In this world, people judge according to one’s appearance. Neglecting them if they’re disappointed after peeling off the skin. Harsh? Yes. This is the reality of what this story takesplace to. It takes your mindset into something captivating. Shino Yuzuru is a third year high school student who is constantly being judged by his good looks, that are in contrast to his personality. It’s not strange that when he hears the story of a junior’s weird habit he feels quite curious about it; Seryou Touji is a sophomore that has adopted as a custom accepting any girl, who confesses first on Monday, as his girlfriend during the week. If he doesn’t fall in love with them, the relationship ends in that Sunday and, since he is so popular, he is very lucky to get a new girlfriend every Monday, or maybe not so lucky. Shino is pondering about all this when, coincidentally, he turns out to be the first person to meet Seryou in that week. His curiosity takes the best of him, so much that he jokingly asks Seryou to be his couple of the week after hearing he would accept anyone. What will happen when Seryou takes his “rule” a bit too seriously…?
Seven Days is presented to us as a shounen-ai manga, but it’s certainly much more than that. This is a romance story with a premise that transcends any genre; the nature of falling in love. We all judge based on appearances, at least until we are able to know more, that’s why the concept of seven days to fall in love sounds so compelling and very interesting. From that idea, the plot progresses slowly, instantly taking us to our days of innocent dreams, and creating a sort of magical purity between these teenagers, who wouldn’t be able to enjoy such details if they weren’t completely unexpected. The week promise is the thread that keeps them together and can definitely separate them at the end of that week.
This manga would probably become only an endearing story, if it weren’t for the breathtakingly beautiful way the game is presented to us. A sort of delicate, disheveled and yet beautiful art-style; a very clever way of placing simple words, playing with panel alignment and flashbacks to empower them; and characters with very interesting and quirky personalities. Tachibana Venio’s story, combined with Takarai Rihito’s art, worked with these details in a way that made Seven Days a light but brilliant piece.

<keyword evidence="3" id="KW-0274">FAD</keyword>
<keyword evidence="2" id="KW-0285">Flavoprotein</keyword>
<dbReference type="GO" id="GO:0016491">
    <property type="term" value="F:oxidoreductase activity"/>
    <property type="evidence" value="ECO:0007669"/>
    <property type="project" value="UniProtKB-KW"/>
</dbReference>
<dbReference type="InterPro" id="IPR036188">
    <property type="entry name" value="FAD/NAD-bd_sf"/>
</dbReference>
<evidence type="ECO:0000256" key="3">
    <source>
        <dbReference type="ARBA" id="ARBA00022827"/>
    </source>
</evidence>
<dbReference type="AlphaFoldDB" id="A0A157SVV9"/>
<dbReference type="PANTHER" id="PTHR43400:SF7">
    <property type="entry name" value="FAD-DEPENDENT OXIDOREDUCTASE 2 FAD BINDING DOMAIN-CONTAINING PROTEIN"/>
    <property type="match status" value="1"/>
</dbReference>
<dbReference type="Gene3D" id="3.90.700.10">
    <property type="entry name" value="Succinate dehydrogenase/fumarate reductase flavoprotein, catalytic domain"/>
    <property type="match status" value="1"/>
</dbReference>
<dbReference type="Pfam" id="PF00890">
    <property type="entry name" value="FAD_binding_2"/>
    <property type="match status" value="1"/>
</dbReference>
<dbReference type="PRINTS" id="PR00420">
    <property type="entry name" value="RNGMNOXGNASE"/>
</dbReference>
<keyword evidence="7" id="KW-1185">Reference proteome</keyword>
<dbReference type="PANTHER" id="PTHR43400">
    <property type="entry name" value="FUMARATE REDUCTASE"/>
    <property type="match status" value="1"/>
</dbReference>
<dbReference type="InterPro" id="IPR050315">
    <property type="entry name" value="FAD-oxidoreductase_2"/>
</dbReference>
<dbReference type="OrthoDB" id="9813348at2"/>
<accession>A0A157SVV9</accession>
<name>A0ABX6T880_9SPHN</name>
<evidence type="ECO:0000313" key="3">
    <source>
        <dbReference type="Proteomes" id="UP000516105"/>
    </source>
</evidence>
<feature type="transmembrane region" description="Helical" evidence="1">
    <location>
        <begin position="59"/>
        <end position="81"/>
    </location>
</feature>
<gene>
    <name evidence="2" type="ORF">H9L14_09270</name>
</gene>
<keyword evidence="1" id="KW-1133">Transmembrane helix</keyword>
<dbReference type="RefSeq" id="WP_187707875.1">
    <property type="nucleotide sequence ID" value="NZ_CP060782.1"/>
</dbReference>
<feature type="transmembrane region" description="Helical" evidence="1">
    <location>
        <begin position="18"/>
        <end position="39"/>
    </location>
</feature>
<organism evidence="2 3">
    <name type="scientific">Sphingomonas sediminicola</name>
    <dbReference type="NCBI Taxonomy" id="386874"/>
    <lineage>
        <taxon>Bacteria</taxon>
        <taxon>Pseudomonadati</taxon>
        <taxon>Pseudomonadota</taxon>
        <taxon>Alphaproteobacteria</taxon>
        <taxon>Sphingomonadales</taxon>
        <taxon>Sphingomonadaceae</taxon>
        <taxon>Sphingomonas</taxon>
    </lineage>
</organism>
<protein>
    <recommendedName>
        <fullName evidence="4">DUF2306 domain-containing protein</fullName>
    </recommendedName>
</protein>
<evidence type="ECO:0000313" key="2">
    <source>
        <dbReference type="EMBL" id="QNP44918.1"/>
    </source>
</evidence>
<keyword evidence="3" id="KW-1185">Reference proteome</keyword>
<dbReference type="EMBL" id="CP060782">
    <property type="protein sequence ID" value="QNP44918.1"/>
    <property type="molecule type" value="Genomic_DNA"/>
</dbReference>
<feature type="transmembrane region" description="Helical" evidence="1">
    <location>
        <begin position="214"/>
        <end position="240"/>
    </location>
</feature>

There is definitely a lovely harmony between all the elements, each of them enhancing the beauty of the other, until the point you can feel, for example, the tension and tranquility in Yuzuru’s archery performance, just as Seryou would picture it. Character-wise, there is nothing more interesting than realistic, flawed personalities, at least for me. These boys are considered handsome, and they are very popular, but they have a lot of complicated and not so good qualities that people don’t like to imagine while looking at them. However, they complement each other nicely, and their bad points can actually become charming once you get to look at them from different angles.
Compared to most fast-paced boy’s loves, Seven Days turns out to be very simple and original, in a way that strikes me as slice of life. In fact, every time I read this volume a strange sense of peace overcomes me. I can’t help but think that I slowly fell in love too, but with the manga, because it artfully caresses any fiber of romanticist you might have. Shino and Seryou remind us what falling in love is about. Not the I love you since I first saw you or you are so hot/strong/powerful that I can’t resist you type. It’s the this is the real me, I’m getting to know you, and I really like what I see kind of love. Honestly, this is the sort of romantic development that I would like to see in most romantic stories. Seven Days would serve as a really heartwarming introduction to boy’s love with an unusual and well-thought “game” that leaves us thinking about the reasons we fall in love.